When I was in high school, we used to sing this song during chapel.
This world is not my home, I’m just a’passin’ through
My treasures are laid up somewhere beyond the blue.
The angels beckon me from Heaven’s open door (golden shore?)
And I can’t feel at home in this world anymore.
A few years ago, a very close friend of mine lost her baby. She was about 7 months pregnant with her first child when they discovered that their baby girl didn’t have a heartbeat. My friend had to be induced and go through the whole labor and delivery process knowing there wasn’t going to be a baby to bring home.
As is so often the case with bad news, I got the news on Facebook. After texting my dear friend my condolences (meager comfort though they may be), I posted my own thoughts on the inter-webs. I posted:
This world is not my home.
A few short weeks before we had Hudson, I met up with a fellow pregger friend for some fro-yo. We hugged, I gave her a little gift (some maternity clothes I thought would come in handy), and she apologized for missing my baby shower. She had just found out that their baby had a heart defect, that the little guy would need to have heart surgery within the first year of his life. I remember being flabbergasted, driving home and thinking in the car “This world is not my home.”
Then we had Hudson, and she died.
I can’t feel at home in this world anymore.
Don’t you think there has to be something more? Even though I’m a little ticked off at God for letting this happen to us, for not answering our prayers, this experience has actually made me believe in God more. This world can not be all we get. We so easily become complacent with our lives – maybe we aren’t “living the dream,” but we aren’t sick, poor, destitute, we might even be pretty comfortable, getting to do the things we want when we want, happy with our spouse, good friends, good family. So we think “This world is alright.”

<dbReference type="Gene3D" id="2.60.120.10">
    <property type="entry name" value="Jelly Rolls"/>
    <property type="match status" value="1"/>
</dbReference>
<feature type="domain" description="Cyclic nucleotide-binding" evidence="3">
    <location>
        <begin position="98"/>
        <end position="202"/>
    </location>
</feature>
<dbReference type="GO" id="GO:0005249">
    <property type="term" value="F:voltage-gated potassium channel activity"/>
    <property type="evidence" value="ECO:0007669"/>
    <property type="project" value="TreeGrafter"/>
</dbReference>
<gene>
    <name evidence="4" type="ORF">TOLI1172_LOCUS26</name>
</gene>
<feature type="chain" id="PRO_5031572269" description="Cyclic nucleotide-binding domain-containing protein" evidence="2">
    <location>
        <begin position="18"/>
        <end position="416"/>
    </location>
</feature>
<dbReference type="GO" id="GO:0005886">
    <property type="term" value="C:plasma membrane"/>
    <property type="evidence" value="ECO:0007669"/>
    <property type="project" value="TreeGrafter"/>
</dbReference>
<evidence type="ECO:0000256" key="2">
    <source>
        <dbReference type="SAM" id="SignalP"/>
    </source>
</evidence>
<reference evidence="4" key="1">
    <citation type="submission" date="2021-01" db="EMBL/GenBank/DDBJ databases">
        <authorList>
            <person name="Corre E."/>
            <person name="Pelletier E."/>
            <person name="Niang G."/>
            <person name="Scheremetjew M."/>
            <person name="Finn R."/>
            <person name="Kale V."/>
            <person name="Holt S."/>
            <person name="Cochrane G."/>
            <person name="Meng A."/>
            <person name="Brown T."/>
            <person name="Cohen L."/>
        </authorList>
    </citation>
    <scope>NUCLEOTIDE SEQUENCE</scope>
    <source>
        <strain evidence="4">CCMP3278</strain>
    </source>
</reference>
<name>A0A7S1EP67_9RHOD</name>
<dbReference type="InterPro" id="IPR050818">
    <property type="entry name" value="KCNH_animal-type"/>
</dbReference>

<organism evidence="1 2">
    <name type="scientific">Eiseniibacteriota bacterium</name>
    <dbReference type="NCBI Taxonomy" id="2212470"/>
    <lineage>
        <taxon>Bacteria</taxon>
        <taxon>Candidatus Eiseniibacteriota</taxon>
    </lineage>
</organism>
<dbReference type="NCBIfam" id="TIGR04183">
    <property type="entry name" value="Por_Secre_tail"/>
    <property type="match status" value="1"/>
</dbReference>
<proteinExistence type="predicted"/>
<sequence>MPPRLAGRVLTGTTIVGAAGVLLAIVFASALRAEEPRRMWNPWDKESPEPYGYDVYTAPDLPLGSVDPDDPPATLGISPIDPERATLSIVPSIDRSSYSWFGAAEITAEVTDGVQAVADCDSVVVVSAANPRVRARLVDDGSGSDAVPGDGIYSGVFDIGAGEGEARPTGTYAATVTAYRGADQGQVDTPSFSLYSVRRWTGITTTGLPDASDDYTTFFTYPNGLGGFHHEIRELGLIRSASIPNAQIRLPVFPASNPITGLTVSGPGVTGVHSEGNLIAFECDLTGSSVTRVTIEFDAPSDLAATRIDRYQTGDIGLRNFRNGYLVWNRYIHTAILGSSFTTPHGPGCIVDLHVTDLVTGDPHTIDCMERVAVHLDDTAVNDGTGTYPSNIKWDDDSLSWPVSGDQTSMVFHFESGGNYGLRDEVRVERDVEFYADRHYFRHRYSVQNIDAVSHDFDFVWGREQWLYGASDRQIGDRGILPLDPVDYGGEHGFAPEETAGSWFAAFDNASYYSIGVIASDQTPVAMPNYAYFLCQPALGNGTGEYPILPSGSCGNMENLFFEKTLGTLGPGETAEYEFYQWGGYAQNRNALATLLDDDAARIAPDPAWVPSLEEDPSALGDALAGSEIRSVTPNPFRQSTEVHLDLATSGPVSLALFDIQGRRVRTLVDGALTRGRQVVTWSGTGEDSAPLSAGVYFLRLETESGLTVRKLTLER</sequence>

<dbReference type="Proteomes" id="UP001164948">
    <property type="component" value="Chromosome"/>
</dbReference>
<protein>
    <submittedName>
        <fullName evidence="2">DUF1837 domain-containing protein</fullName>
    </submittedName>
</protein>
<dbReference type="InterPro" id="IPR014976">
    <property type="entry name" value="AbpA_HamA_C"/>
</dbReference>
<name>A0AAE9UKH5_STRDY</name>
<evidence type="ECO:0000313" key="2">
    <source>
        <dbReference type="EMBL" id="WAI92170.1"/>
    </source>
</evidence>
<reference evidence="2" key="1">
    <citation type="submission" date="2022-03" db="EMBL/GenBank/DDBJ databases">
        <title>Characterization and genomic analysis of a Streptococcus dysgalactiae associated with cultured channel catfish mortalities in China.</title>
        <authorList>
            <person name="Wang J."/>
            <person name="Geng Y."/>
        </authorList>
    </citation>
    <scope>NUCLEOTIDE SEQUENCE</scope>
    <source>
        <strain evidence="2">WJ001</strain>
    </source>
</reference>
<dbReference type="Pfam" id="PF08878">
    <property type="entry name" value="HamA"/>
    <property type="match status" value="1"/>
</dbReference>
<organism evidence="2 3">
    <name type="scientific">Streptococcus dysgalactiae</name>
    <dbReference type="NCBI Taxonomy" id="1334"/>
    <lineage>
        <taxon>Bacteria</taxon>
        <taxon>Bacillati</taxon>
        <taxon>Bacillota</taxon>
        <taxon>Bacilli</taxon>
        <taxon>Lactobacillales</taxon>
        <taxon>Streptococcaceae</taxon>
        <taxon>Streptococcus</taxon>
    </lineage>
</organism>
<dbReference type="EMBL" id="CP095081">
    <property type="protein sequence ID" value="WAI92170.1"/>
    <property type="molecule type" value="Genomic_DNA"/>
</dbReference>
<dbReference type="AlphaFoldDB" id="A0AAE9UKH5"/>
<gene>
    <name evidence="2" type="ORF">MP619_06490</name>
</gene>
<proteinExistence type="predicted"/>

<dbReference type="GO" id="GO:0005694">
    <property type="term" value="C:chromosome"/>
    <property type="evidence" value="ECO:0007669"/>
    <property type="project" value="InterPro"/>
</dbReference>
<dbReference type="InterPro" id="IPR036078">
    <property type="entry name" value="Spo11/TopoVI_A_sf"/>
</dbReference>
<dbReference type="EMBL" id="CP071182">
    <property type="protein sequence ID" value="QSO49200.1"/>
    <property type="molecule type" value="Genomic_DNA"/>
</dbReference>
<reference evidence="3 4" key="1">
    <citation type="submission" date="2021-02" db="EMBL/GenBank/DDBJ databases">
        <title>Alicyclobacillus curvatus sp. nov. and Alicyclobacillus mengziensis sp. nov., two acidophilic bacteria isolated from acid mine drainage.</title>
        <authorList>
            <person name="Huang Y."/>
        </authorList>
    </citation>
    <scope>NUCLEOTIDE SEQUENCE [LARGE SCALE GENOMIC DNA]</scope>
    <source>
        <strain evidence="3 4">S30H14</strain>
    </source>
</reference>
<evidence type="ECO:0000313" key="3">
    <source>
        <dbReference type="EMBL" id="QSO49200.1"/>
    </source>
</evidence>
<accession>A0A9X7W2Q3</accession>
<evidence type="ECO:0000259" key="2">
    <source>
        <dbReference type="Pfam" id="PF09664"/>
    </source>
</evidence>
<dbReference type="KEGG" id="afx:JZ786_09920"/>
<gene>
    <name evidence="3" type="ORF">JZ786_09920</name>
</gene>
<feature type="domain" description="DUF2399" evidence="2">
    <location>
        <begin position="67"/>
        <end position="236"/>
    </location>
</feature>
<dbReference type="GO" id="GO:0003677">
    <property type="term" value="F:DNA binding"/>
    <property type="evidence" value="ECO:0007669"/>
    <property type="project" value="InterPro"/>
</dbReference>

And then something really effed up happens, and we remember that this world is NOT alright, that something is very very wrong with our world when parents have to bury their children, not to mention the horrors that happen in other countries, the lack of civil liberties experienced in other cultures, the just-plain-evil exhibited in the name of religion or freedom or some other “noble” cause. The death of our daughter was enough to make me seriously contemplate holing up in our house and waiting for “End Times” (as my husband calls the Apocalypse).
But the life of our daughter was so amazing, beautiful, an overwhelming flood of good feelings, proud feelings, love feelings… this world is not alright, but so much beauty can still survive in such an ugly place.
My friend who lost her baby late in pregnancy ended up getting pregnant within a year with baby #2, a beautiful healthy little boy, one of the prettiest babies I’ve ever seen. My friend whose baby boy has a heart defect has made it through the scariest stages of his early life, and he’s recovering from his surgery nicely, surrounded by loving family and incredible prayers.
Horrible things happen in this world, but beautiful, wonderful things happen in this world, too. Redemptive things. Cathartic things.
This world is not my home, but I do have to live in this world.
And I will make this world more beautiful.